Always when we get to Mike’s Mom’s North Shore house, I am struck by how moldy everything is. When a house is a half-block from the beach, there is salt spray, then dirt and mold grows on top of that .Also, the house sits in the trees

North Shore House

which keeps it cool, but the mold likes that even better. If no one has been here in months it can take a week to clean it all, easy (the geckos think they own the place, and gecko poop is like cement) but the beauty of having the beach a half block away usually makes it all worth it. I love this beach because it has trees that overhang it.

Ke’Iki Beach. North Shore

Someone told me when I first moved to Hawaii that Hawaii is best done in the shade. I thought they were crazy. Now I crave the shade, especially after having a suspicious spot removed twice from my nose. One friend calls living in Hawaii the “20 year skin-cancer plan.”

Last night there was a wedding at the beach. The groomsmen all wore long-sleeved white dress shirts with khaki pants which they rolled up to keep them out of the surf and sand. The bridesmaids all wore bright yellow sundresses. The ringbearer, who was about three years old, also had a white long sleeve shirt, khaki pants and a teeny tiny yellow tie that matched the sundresses. It appeared to be a destination wedding but where were the parents? There were no parents or grandparents in evidence. To me that is not a wedding.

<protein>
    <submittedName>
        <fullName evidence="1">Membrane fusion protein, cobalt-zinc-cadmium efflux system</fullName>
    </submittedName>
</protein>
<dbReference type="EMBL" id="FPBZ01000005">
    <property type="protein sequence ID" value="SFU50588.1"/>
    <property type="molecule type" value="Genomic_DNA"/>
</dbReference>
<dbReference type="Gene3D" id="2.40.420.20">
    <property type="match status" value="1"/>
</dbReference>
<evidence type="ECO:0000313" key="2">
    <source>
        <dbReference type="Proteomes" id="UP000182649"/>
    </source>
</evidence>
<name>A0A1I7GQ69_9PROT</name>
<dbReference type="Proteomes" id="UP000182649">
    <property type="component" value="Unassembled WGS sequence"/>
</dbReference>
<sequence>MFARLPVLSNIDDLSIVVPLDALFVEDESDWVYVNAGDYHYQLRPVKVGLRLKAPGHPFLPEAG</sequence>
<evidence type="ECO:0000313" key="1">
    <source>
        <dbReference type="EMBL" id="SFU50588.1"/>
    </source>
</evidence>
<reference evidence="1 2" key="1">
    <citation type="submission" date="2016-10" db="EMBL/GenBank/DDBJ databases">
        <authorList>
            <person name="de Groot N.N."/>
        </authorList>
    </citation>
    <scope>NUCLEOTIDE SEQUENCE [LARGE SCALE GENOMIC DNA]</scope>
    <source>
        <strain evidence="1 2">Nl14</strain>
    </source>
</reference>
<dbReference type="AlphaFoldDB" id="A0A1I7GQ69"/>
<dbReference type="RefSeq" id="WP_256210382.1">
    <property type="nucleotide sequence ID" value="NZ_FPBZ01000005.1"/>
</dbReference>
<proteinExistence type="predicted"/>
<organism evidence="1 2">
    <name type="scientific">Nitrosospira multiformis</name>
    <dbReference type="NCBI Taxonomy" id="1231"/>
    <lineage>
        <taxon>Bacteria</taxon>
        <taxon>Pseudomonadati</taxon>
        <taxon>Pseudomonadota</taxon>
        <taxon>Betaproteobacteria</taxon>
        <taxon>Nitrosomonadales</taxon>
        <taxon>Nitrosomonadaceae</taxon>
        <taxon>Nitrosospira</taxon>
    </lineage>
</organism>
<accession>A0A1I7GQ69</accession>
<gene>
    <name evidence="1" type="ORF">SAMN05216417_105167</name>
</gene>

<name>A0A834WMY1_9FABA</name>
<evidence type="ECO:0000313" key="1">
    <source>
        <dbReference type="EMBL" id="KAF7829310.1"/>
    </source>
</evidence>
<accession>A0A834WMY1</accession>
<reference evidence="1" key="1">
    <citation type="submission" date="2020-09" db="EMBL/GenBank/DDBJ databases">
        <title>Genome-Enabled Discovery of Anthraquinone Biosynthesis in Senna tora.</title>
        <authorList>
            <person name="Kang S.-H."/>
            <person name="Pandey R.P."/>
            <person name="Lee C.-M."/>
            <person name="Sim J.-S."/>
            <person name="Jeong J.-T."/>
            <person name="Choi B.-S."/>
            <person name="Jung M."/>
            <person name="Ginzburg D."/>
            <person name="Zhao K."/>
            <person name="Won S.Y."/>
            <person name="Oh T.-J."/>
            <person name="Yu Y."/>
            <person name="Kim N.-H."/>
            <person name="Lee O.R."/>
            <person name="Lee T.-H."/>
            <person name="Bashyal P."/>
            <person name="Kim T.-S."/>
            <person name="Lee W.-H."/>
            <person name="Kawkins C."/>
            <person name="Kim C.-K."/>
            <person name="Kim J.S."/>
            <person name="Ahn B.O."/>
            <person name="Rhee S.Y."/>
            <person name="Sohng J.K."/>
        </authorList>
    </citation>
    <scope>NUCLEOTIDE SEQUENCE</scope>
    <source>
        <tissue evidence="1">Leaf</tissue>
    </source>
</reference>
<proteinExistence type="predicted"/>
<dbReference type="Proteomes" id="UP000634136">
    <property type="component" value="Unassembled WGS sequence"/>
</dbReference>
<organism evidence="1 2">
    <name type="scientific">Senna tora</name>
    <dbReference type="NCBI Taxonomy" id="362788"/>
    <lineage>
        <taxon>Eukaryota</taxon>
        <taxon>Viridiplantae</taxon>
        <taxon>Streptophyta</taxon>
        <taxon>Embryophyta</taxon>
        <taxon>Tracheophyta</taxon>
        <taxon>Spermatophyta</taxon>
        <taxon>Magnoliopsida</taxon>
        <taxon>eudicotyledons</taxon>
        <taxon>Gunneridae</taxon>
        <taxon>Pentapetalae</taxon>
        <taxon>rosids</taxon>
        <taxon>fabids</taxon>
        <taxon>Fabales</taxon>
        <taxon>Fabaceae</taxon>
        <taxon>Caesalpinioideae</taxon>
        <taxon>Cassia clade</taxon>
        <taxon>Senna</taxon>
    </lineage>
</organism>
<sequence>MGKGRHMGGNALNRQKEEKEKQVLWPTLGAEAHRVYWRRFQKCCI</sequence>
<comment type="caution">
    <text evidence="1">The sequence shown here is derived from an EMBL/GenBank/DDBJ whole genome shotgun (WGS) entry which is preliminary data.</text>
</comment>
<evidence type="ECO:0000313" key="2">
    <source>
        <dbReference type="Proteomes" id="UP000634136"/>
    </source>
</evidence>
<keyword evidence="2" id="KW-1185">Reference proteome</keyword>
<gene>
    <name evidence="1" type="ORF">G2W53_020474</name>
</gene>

One of the things I love about the North Shore is a hike in the mountains where I rarely see anyone else. A problem on Maui at times is that it has become so overrun with tourists. When you vacation on Maui it is not so obvious, but when you live here and have guests and want to take them hiking, it’s frustrating.